NY Cybersecurity Laws Seek a Much-Needed Update

Civil liberties lawyers take to Reddit to drum up support for new privacy legislation

Activists Luis Nolasco (L), Aki Rose (C) and Josh Rabb (R) hold placards reading "Secure Phones Saves Lives" during a protest in front of the US District Court in Riverside, California, on March 22, 2016. The US government's decision to delay its effort to force Apple to help unlock an attacker's iPhone may only postpone the inevitable drawn-out battle over encryption and data protection. / AFP / FREDERIC J. BROWN (Photo credit should read FREDERIC J. BROWN/AFP/Getty Images)

The March scuffle between the FBI and Apple sparked public debate over cyber security. (Photo by Frederic J. Brown/Getty Images) Photo by Frederic J. Brown/Getty Images

We all know (or at least, suspect) that when it comes to our personal electronic data, law enforcement can be a bit…grabby. This spring’s highly publicized battle between Apple and the FBI culminated in the government’s tech forces breaking open the San Bernardino shooter’s cell phone without the help of the manufacturer itself, and reignited the debate over whether old standards of privacy and compliance can or should apply to digital data as well.

According to the New York Civil Liberties Union, New York State is currently considering legislation, known as the Electronic Communications Privacy Act (ECPA), that would require state law enforcement to obtain a warrant before “physically or electronically accessing digital data.” Supporters see this law as a first layer of protection for cellphone users against law enforcement that can, as it stands now, access any emails, texts, Facebook messages or Twitter direct messages that are over six months old without any additional legal action.

To promote this effort, three lawyers from the ACLU and NYCLU, Mariko Hirose, Alex Abdo and Rashida Richardson, along with Wired reporter Kim Zetter (who has written extensively about the aforementioned Apple conflict) held a Reddit AMA this afternoon.

Many of the questions posed to the team centered on the partnership between public and private sectors – in other words, law enforcement hiring third party companies and contractors for use of their tech innovations. Hirose says that the use of stingrays, surveillance devices that can track and identify cell phone users, highlights “new oversight and transparency questions.” “How will public records acts apply to records held by those companies?” she continued, identifying a strange gray area that has concerned the ACLU and should probably concern everyone.

Some regions are already taking steps to combat this “spy-tech.” Commenters optimistically brought up a new law adopted in Santa Clara County, California that doesn’t only protect against one specific technology, but rather demands that the public and city council be notified of any new, potentially invasive technologies as they are invented or purchased. This came on the heels of an aborted effort last year in which the County Sheriff’s Office quietly intended to purchase half a million dollars worth of Stingray technology, but then was forced to drop the issue after widespread public outcry compounded with a belligerently uncooperative and secretive contractor. Hirose pointed to this new ordinance as a “promising” development in the fight for transparency.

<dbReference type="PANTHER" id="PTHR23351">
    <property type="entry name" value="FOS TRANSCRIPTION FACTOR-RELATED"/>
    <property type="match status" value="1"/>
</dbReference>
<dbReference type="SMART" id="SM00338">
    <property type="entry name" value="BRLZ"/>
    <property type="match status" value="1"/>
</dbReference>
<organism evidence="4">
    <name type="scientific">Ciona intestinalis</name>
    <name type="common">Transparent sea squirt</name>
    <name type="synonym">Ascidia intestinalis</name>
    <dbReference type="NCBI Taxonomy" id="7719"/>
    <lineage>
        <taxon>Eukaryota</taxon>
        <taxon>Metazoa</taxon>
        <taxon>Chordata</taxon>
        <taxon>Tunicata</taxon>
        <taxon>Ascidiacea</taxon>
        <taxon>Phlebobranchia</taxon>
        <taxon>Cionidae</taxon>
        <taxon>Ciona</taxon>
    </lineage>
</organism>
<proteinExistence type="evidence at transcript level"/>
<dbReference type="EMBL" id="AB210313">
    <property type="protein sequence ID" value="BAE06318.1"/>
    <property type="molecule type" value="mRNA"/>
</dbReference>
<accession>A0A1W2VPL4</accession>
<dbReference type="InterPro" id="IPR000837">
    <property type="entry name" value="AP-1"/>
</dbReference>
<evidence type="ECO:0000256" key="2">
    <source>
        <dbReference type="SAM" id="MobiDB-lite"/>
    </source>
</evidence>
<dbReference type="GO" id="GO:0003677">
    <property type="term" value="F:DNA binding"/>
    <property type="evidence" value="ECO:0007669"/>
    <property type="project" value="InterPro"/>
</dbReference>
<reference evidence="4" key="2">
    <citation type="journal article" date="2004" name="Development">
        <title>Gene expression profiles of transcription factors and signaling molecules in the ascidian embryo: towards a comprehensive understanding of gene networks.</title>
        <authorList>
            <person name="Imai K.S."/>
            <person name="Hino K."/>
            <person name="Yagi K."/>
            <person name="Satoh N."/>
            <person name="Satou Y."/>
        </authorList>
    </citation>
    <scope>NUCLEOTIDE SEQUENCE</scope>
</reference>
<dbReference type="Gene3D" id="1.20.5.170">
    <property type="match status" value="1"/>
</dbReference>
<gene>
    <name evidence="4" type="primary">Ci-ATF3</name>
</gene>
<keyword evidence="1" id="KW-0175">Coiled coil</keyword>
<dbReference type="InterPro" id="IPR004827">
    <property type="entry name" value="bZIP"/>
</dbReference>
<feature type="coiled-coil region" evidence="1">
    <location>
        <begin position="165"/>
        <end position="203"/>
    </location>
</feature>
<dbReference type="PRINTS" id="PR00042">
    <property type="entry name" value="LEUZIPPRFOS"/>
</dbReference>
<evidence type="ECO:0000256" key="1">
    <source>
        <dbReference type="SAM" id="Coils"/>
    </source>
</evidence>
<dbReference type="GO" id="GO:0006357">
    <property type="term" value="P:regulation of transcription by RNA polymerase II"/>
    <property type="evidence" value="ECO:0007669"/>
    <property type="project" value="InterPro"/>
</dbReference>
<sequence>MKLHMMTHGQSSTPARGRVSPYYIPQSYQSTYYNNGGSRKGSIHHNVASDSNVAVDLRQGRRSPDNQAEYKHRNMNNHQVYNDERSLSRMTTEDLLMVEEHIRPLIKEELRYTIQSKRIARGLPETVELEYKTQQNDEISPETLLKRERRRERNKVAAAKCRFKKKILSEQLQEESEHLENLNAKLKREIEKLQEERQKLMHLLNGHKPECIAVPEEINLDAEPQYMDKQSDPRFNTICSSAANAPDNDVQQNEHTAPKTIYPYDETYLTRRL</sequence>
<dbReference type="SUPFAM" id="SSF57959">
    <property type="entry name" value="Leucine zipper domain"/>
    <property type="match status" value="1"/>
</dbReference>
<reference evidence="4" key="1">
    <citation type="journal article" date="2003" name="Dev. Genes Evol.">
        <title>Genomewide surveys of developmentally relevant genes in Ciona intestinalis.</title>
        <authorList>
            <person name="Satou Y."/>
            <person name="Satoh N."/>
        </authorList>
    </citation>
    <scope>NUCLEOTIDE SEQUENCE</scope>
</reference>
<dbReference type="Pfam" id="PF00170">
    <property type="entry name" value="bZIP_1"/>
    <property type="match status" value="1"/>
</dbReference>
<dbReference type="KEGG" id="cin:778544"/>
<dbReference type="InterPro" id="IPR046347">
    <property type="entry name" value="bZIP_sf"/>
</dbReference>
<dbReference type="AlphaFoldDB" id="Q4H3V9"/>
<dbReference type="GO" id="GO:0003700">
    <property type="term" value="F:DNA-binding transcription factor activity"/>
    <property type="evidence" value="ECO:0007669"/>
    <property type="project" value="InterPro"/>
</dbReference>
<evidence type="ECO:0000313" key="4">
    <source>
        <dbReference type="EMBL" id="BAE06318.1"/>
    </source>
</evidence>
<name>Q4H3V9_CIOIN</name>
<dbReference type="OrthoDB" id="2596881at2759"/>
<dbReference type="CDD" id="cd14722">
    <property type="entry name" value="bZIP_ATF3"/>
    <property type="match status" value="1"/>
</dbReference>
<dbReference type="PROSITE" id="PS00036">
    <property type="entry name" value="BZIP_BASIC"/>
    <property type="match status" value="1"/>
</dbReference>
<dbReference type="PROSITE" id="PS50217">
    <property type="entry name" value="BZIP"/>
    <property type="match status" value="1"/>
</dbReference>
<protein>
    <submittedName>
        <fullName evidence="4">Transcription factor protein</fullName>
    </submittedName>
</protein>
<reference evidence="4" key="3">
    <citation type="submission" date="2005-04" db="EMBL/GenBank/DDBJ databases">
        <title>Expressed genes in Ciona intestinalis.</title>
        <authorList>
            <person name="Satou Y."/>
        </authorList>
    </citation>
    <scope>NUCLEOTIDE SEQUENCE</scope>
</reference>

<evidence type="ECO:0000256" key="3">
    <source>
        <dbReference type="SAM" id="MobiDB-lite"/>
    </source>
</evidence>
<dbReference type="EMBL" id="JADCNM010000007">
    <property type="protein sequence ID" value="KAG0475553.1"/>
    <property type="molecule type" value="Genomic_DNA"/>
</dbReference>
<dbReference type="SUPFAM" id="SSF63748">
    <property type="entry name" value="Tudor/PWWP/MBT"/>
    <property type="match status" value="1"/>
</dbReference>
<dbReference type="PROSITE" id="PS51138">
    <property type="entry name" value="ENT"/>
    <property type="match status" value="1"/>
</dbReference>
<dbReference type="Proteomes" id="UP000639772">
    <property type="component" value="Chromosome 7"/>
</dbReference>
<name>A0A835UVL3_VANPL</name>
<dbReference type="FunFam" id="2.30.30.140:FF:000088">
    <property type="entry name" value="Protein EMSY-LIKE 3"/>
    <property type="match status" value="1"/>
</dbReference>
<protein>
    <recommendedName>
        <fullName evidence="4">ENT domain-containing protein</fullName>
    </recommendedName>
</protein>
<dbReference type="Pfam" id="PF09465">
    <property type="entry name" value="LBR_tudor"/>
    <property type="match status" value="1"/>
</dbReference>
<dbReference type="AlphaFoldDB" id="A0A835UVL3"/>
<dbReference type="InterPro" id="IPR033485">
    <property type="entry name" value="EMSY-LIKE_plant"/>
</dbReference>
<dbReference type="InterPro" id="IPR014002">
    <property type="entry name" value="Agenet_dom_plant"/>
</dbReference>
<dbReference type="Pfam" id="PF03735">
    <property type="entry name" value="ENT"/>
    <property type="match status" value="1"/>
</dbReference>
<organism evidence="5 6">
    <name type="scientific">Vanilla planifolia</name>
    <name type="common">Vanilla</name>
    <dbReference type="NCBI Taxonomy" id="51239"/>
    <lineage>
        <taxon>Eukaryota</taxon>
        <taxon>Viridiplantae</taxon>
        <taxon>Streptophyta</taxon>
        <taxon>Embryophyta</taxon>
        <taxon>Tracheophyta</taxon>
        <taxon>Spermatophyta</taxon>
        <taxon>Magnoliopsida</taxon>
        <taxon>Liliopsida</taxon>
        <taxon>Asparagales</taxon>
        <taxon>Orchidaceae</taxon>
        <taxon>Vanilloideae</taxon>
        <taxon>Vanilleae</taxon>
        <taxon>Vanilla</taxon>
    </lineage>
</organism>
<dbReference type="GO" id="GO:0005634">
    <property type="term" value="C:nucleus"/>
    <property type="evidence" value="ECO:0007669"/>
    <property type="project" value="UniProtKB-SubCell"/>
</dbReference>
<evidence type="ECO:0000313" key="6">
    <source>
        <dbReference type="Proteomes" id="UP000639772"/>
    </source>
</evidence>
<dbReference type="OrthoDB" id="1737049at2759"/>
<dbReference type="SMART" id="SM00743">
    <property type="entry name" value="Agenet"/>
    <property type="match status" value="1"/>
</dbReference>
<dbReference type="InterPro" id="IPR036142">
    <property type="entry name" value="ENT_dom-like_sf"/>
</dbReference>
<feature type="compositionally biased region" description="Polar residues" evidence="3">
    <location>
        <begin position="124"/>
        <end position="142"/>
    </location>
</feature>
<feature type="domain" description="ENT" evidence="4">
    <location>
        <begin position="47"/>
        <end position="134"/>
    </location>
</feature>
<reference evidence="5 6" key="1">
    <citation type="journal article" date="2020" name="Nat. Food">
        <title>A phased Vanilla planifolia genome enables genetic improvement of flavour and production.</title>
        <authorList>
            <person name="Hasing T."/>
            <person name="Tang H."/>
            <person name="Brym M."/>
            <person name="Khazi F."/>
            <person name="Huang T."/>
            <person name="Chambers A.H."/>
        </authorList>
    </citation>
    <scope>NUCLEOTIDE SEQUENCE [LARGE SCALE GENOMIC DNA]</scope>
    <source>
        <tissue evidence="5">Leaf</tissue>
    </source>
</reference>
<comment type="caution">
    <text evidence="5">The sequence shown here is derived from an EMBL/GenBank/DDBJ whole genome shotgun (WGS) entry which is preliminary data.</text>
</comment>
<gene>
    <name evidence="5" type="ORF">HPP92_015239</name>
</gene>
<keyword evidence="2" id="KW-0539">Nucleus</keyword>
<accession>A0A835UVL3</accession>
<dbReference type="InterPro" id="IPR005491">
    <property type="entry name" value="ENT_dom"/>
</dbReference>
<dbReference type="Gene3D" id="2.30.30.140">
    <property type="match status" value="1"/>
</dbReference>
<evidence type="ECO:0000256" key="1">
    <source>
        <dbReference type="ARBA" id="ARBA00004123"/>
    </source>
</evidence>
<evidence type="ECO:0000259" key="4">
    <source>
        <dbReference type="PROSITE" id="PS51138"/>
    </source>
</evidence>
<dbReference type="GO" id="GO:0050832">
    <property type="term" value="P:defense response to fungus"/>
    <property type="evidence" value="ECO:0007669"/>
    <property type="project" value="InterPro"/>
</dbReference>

California, incidentally, also currently has the nation’s strongest ECPA. Adopted last October, it provides the basis for the New York version and requires warrants for any state law enforcement agency to demand any metadata or digital communications, even the location of cell phones. Richardson considers this a strong victory for digital privacy and civil liberties as a whole, and a shining precedent for the plausibility of this type of legislation.

Things aren’t always so rosy, however, especially in the courtroom. Zetter decried the fact that law enforcement often misleads judges as the exact nature of their technology. Many judges simply don’t have a clear idea of the extent of what stingrays are capable of, for example, and are easily led astray by crafty defense attorneys: “Without knowing, for example, that a stingray affects every phone in its vicinity, not just a targeted phone, judges won’t know that they should impose minimization rules that would force law enforcement to purge data from bystanders immediately,” Zetter wrote.

The lack of immediate accessibility for these guidelines has impacted state lawmakers as well. Although Richardson said legislators are “generally receptive” to the bill, “some education” about the technology would be helpful in convincing concerned legislators that the bill wouldn’t negatively impact law enforcement’s ability to do its job.

The current version of the ECPA is nearly as old as the lawmakers themselves. It hasn’t been overhauled since 1986 – 30 years of technological advances that render a law that only concerns wiretaps completely obsolete. With the help of a Reddit community concerned about its privacy, and a public coming off the heels of the most highly visible tech security scuffle in recent memory, the NYCLU wants the updated ECPA to serve as a first step in protecting citizens’ data from the government.

NY Cybersecurity Laws Seek a Much-Needed Update